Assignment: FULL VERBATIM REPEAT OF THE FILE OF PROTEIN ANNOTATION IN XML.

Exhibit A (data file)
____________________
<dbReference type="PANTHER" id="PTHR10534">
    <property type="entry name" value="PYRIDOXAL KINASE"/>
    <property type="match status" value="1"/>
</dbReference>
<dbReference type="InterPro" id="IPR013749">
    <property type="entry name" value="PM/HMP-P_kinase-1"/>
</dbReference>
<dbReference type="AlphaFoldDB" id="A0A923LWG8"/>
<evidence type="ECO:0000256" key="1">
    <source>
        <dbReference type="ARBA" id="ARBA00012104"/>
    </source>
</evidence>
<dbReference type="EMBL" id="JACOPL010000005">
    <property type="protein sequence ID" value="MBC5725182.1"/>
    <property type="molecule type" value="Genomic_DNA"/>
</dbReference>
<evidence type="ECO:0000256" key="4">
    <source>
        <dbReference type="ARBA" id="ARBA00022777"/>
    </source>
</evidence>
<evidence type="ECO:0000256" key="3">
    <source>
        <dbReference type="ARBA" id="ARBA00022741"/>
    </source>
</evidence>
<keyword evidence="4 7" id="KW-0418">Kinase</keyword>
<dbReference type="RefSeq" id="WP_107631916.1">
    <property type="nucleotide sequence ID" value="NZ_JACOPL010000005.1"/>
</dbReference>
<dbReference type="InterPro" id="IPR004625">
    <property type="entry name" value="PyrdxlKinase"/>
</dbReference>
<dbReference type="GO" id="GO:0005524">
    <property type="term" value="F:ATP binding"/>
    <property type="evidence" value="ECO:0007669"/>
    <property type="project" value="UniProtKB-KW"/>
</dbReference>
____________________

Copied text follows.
<dbReference type="PANTHER" id="PTHR10534">
    <property type="entry name" value="PYRIDOXAL KINASE"/>
    <property type="match status" value="1"/>
</dbReference>
<dbReference type="InterPro" id="IPR013749">
    <property type="entry name" value="PM/HMP-P_kinase-1"/>
</dbReference>
<dbReference type="AlphaFoldDB" id="A0A923LWG8"/>
<evidence type="ECO:0000256" key="1">
    <source>
        <dbReference type="ARBA" id="ARBA00012104"/>
    </source>
</evidence>
<dbReference type="EMBL" id="JACOPL010000005">
    <property type="protein sequence ID" value="MBC5725182.1"/>
    <property type="molecule type" value="Genomic_DNA"/>
</dbReference>
<evidence type="ECO:0000256" key="4">
    <source>
        <dbReference type="ARBA" id="ARBA00022777"/>
    </source>
</evidence>
<evidence type="ECO:0000256" key="3">
    <source>
        <dbReference type="ARBA" id="ARBA00022741"/>
    </source>
</evidence>
<keyword evidence="4 7" id="KW-0418">Kinase</keyword>
<dbReference type="RefSeq" id="WP_107631916.1">
    <property type="nucleotide sequence ID" value="NZ_JACOPL010000005.1"/>
</dbReference>
<dbReference type="InterPro" id="IPR004625">
    <property type="entry name" value="PyrdxlKinase"/>
</dbReference>
<dbReference type="GO" id="GO:0005524">
    <property type="term" value="F:ATP binding"/>
    <property type="evidence" value="ECO:0007669"/>
    <property type="project" value="UniProtKB-KW"/>
</dbReference>